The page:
2. Salford Swinton Greenway: The spine of the route follows a former railway line and the full route runs between Monton Road in Monton (to the south) and the A6 Manchester Road in Swinton (to the north), with several connecting links to local schools, colleges and the wider communities that live and work along the route. Swinton Greenway is 7.2 kilometres in length, of which 5.7 kilometres is off-road and 1.5 kilometres on road. Improvements along the route include significant lengths of widening, surfacing and access improvements, enhanced lighting as well as planting and landscaping improvements. MCF funding requirement – £4.7 million.
3. Stockport to Offerton: This scheme will provide a series of local walking and cycling improvements, including to four crossings and an upgrade to an existing off-road path in the neighbourhoods which lie between Offerton and Stockport town centre. The scheme will reduce severance which currently restricts the accessibility to those who would like to travel into Stockport town centre on foot or by cycling, and as a package forms an attractive alternative to busy roads. MCF funding requirement – £2.2 million.
4. Stockport Crossings Package: This scheme will reduce the severance impacts created by busy roads within neighbourhoods close to Cheadle Hulme by providing three new crossings for people travelling on foot or on bikes. These will be the amongst the first “parallel signalised” crossings to be installed in the UK, a new type of crossing which avoids the need for pedestrians and cyclists to share the same space, with two to be provided on Councillor Lane and a third on Bird Hall Road, as well as complementary measures and reduced speed limits in adjacent residential areas. The crossings will allow better active travel access to the popular Ladybrook Valley route. MCF funding requirement – £1.3 million.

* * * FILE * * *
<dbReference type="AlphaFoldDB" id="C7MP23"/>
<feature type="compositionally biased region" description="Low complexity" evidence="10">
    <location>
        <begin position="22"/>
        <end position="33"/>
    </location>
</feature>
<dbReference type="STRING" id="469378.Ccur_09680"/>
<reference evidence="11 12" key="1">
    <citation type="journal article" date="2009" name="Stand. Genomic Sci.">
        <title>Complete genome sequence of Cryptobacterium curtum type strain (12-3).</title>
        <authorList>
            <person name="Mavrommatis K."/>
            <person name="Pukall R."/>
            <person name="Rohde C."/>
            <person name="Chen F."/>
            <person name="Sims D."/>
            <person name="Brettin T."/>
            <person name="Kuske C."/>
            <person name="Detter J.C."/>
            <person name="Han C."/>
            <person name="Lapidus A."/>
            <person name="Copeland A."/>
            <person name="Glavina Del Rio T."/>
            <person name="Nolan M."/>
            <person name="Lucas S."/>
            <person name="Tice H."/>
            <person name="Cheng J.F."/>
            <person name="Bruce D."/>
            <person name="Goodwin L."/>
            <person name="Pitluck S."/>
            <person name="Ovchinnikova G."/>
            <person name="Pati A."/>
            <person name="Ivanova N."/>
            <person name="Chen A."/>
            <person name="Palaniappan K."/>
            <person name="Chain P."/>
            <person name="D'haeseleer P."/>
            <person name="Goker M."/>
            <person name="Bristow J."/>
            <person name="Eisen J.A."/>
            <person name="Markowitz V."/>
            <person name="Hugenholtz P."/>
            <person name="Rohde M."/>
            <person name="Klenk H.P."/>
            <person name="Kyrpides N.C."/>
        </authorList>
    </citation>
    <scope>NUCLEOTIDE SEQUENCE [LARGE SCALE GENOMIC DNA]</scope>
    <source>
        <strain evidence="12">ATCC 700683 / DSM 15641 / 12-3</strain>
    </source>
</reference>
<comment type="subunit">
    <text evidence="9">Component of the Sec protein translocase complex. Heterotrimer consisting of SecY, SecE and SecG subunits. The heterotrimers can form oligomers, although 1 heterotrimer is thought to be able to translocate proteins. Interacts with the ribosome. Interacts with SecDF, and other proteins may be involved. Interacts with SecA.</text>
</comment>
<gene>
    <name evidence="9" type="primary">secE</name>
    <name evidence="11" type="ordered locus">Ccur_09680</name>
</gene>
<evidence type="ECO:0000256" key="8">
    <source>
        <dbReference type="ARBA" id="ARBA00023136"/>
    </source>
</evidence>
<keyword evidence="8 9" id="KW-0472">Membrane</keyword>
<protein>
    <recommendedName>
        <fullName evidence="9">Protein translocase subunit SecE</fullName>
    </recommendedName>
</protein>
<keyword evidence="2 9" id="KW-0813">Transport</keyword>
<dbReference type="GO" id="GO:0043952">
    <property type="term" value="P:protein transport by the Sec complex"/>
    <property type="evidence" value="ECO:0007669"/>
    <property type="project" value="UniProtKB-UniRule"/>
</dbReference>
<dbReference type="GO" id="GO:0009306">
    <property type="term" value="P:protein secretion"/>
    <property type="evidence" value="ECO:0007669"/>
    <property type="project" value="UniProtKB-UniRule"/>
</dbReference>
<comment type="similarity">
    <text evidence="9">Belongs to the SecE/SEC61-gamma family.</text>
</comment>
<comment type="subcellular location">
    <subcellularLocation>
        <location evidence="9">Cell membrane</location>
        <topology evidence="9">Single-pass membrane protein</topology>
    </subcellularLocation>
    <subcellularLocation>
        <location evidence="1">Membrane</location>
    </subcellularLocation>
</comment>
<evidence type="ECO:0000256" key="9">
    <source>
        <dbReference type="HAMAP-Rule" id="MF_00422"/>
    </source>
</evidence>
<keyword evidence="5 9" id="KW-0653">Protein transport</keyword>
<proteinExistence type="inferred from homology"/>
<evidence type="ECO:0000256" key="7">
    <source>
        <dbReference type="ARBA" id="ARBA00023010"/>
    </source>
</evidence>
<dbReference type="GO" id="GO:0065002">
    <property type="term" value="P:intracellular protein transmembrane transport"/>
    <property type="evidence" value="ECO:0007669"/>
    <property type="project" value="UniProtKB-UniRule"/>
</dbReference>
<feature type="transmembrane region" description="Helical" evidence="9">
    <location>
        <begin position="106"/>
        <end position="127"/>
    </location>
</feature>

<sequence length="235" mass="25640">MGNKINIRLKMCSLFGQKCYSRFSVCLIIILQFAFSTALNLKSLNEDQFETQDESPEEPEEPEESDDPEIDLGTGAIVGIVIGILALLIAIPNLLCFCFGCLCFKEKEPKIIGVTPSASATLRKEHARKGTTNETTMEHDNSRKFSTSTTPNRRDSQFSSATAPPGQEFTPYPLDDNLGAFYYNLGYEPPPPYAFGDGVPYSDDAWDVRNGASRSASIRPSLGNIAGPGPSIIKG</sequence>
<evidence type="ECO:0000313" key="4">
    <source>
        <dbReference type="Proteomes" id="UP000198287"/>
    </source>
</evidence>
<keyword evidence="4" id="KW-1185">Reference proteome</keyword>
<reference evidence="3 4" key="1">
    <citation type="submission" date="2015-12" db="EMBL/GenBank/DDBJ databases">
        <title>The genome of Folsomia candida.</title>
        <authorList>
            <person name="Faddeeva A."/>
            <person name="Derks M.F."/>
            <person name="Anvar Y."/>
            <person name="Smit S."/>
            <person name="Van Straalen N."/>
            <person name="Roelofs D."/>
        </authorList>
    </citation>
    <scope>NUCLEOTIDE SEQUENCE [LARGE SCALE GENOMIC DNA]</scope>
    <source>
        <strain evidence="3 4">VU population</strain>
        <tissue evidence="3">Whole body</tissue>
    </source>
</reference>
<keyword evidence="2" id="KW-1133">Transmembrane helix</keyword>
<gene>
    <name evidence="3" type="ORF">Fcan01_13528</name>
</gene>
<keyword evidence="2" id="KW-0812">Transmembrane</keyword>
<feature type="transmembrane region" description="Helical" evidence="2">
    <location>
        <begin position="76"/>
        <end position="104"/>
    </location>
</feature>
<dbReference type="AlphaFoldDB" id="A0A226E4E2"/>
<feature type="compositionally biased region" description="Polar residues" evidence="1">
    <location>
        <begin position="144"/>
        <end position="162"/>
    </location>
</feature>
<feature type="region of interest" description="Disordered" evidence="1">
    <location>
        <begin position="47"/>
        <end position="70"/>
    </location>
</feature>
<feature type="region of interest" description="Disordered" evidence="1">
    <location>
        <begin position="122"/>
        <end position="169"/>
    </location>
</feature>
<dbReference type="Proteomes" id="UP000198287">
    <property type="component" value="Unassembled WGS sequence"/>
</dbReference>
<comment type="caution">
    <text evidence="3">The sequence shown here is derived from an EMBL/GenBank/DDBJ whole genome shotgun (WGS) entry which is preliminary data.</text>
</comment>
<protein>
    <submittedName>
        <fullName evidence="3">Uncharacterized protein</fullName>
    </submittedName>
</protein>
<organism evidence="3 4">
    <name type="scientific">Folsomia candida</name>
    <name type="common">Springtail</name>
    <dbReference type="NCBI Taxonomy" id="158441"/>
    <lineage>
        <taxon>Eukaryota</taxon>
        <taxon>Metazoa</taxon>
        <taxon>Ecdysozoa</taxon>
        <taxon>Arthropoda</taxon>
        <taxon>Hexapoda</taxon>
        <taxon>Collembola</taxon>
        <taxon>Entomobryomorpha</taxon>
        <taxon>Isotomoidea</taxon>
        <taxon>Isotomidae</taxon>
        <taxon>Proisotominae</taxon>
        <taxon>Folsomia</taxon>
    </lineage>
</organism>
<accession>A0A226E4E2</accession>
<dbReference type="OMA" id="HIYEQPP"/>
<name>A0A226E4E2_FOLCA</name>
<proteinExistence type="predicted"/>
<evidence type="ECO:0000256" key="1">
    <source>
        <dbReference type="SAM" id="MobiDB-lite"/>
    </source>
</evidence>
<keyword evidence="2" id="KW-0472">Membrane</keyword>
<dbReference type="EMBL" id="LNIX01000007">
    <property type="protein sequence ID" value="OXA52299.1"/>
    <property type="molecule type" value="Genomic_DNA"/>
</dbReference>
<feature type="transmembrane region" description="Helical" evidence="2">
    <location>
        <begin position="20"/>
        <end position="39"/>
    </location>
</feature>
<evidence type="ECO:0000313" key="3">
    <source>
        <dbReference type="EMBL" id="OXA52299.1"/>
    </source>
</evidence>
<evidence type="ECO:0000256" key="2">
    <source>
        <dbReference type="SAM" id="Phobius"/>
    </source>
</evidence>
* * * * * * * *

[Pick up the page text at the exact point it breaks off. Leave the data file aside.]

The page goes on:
5. Stockport A6 MARR Links: This scheme will improve walking and cycling connections between the A6 MARR (A555) multi-user path and its neighbouring communities, with the result of making the multi-user path easier to access and use. Three individual ‘links’ are included in the scheme, which are the Stanley Green roundabout in Cheadle Hulme, Woodford Recreation Ground, and Macclesfield Road near Hazel Grove. Each link will improve the cycle and walking permeability of the area it serves and will contribute to a more accessible active travel network, improving how the A6 MARR multi-user path integrates into Stockport. MCF funding requirement – £1.4 million.
Councillor David Meller, cabinet member for economy and regeneration, said: “Helping deliver clean and public transport is a key priority of mine and our determination to support walking and cycling is at the heart of delivering this priority. These schemes show our ambition to make Stockport a leading borough for walking and cycling within Greater Manchester.
“We have £27.5 million worth of schemes as part of the Mayoral Challenge Fund in the pipeline – one of the highest in Greater Manchester – but our ambition doesn’t stop here, as our plans for the A34 also show. We will continue to work with all residents to deliver schemes as part of the Bee Network that can have long-term benefits for everyone: from cleaner air to improved road safety and less congestion.”
These schemes will be part of Greater Manchester’s Bee Network, an 1,800 mile joined up cycling and walking network across the city-region. So far, 82 schemes from the 10 GM local authorities and TfGM are in the development pipeline for the Mayor’s Challenge Fund (MCF), with a total value of £493 million – around a third of the total forecast cost of £1.5 billion required to deliver the Bee Network as a whole across Greater Manchester over the next ten years.
Read the November issue of BikeBiz below: